How Parma returned from oblivion

Words by Chloe Beresford Illustration by Philippe Fenner
June 14, 2018
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Published in association with Classic Football Shirts

When the news broke that Parma had gained promotion to Serie A, many casual observers will have pricked up their ears. For those who had delighted in all that Italian football had to offer in the 1990s, this side were one that truly indulged lovers of the game. International stars such as Hernan Crespo, Juan Sebastian Veron and Lilian Thuram all graced the yellow and blue shirts, in addition to a list of talented native players that included Gianluigi Buffon and Fabio Cannavaro.

Even the sponsor – Parmalat – emblazoned on the front of those kits was instantly recognisable. However, this local corporation that funded such great times was ultimately responsible for the club’s demise. It was to become the house built on sand, as the company went into financial meltdown in 2004, with a string of new owners unable to provide any semblance of stability.

The club was subjected to ten years of crisis and unthinkable mismanagement before they were eventually made bankrupt and relegated to Serie D at the end of the 2014/15 campaign, playing their football just one tier above amateur level. From the height of their glamourous success to the doldrums of the Italian professional game was one of the hardest falls ever seen, a drop that many other clubs – both on the peninsula and abroad – never recover from.

Yet after reaching rock bottom, Parma have learned their lesson.

When a team is at the point of losing its very existence and there is nothing left to harvest, the only thing that remains is its very best asset: the supporters. Parma fans rallied when their club was at its very lowest ebb, buying shares at €500 each to secure a total stake of around 25%. The rest was made up by a conglomerate of local businesses, ensuring that never again will their football team be at the mercy of one owner, nevermore would their fate be tied up with the fortunes of just one company.

That was to be the all-important first step in ensuring the club had a future, however the fact remained that Parma had a mountain to climb back from Serie D. With reports of unpaid wages and not even being able to afford bottled water at training sessions during their last season in the top flight, it was no surprise that only one player opted to remain with the club following their bankruptcy.

That man was Captain Alessandro Lucarelli, a veteran defender who has since become a symbol of loyalty, dedication and sacrifice. His incredible journey has seen back-to-back promotions as Parma defied all the odds to return to Serie A at the earliest possible opportunity. With this, they became the first Italian club to have ever journeyed from Serie D to the top flight in successive campaigns, a record which stands as testament to the incredible effort put into this most unlikely of resurgences.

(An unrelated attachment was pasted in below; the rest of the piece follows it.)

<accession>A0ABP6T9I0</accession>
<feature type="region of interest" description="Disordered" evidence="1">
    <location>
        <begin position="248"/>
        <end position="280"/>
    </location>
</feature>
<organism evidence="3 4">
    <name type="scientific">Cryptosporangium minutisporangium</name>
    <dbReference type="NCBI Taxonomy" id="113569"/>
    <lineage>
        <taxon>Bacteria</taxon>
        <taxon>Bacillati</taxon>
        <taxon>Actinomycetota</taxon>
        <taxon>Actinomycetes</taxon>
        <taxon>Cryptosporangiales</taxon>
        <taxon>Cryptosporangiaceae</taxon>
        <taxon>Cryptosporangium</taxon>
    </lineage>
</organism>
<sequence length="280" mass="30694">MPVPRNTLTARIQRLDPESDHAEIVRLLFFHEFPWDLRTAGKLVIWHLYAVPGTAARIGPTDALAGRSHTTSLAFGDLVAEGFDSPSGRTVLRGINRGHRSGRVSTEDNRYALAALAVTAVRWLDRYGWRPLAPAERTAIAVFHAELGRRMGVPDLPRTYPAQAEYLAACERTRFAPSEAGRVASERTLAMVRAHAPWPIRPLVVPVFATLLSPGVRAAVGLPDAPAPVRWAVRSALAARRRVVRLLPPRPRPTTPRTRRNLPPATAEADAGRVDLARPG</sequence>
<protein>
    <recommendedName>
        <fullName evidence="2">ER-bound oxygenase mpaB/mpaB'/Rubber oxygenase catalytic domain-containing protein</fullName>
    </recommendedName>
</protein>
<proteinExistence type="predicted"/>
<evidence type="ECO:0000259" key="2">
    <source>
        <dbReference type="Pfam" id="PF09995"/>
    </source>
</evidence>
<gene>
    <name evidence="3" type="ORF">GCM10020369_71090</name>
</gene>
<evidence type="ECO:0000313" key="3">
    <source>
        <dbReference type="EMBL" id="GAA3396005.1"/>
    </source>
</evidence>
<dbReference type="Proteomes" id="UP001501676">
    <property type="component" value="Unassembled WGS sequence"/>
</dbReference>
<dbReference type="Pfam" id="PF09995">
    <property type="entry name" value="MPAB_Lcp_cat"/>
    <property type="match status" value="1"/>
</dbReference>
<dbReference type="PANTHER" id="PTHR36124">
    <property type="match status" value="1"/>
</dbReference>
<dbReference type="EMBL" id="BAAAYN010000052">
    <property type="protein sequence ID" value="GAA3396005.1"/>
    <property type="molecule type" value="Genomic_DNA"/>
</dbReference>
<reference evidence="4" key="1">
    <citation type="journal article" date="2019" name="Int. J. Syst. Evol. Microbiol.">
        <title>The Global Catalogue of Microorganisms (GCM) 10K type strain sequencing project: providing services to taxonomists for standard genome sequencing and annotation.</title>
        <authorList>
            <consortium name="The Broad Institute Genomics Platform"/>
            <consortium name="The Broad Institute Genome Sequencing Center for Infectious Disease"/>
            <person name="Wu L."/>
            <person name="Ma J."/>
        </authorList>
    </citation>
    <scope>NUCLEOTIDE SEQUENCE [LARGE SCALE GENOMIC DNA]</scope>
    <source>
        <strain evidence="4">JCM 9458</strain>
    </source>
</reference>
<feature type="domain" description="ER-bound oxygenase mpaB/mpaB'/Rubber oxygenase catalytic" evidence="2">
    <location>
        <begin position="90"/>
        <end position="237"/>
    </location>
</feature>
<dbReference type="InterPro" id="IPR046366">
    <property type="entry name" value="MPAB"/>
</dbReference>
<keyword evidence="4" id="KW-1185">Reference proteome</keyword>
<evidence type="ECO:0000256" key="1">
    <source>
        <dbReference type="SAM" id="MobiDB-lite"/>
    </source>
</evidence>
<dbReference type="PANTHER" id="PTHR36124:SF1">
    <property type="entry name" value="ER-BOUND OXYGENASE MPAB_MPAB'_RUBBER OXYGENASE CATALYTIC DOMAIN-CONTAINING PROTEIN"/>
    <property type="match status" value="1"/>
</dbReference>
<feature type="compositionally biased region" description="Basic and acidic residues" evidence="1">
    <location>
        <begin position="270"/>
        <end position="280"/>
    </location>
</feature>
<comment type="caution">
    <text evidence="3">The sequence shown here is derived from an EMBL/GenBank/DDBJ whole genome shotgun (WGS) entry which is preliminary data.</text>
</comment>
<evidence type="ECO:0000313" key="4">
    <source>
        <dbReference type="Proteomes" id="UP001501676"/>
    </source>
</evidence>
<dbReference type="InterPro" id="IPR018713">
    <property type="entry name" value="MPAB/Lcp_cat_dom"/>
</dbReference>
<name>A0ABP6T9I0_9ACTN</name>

Despite lifting the UEFA Cup trophy in both 1995 and 1999, sealing automatic promotion on May 18th with a 2-0 win over Spezia surely meant more to this club’s loyal supporters, the celebrations virulent among the away sector at the Stadio Alberto Picco and – of course – led by Lucarelli.

Such euphoria was further heightened by the manner in which their success was achieved, Parma heading for the playoffs up until the 89th minute of Frosinone’s match with Foggia. At 2-1 up, the Canarini were about to take second place in the league – that was until Roberto Floriano scored for Foggia right at the death, a goal that would see Pama clinch that automatic spot.

“I made a promise. I said I’d take Parma back to Serie A. I kept my promise,” declared a tearful Lucarelli to reporters at the final whistle. “It can’t be real, it’s impossible. Nobody could’ve imagined a finale like this, not even in my wildest dreams. The others were celebrating, then we heard a huge cheer from the stands. I didn’t know what happened.

“This is a journey we started three years ago in front of these amazing fans. We had difficult moments, we always got back on our feet. They never gave up and I am proud to have been their Captain.”

Lucarelli had given everything for this cause that meant so much to him, even postponing his retirement last year in order to have one last roll of the dice in an unlikely attempt to win promotion from Serie B. To have achieved what seemed impossible is the ultimate reward for his loyalty, the 42-year-old skipper finally settling into a long-overdue retreat from playing football after the hardest climb had revealed the most beautiful view.

In a time when “hero” is often overused, here it can genuinely be used to describe Lucarelli. His achievements will go down in the history of the club, his number six shirt now officially retired by Parma. For his own personal memory of all that he has overcome, the defender has opted to have his Captain’s armband tattooed on his arm, a permanent symbol of what the club means to him and what he has meant to them.

Underneath that tribute, the date 18.05.2018 has been inked. This may have been Alessandro Lucarelli’s endpoint, however it marks the start of a new beginning for Parma. Reaching the heights of the 1990s is unlikely for them, but at least this time their house is built upon a solid brick foundation rather than sand.

Vintage World Cup shirts at Classic Football Shirts.

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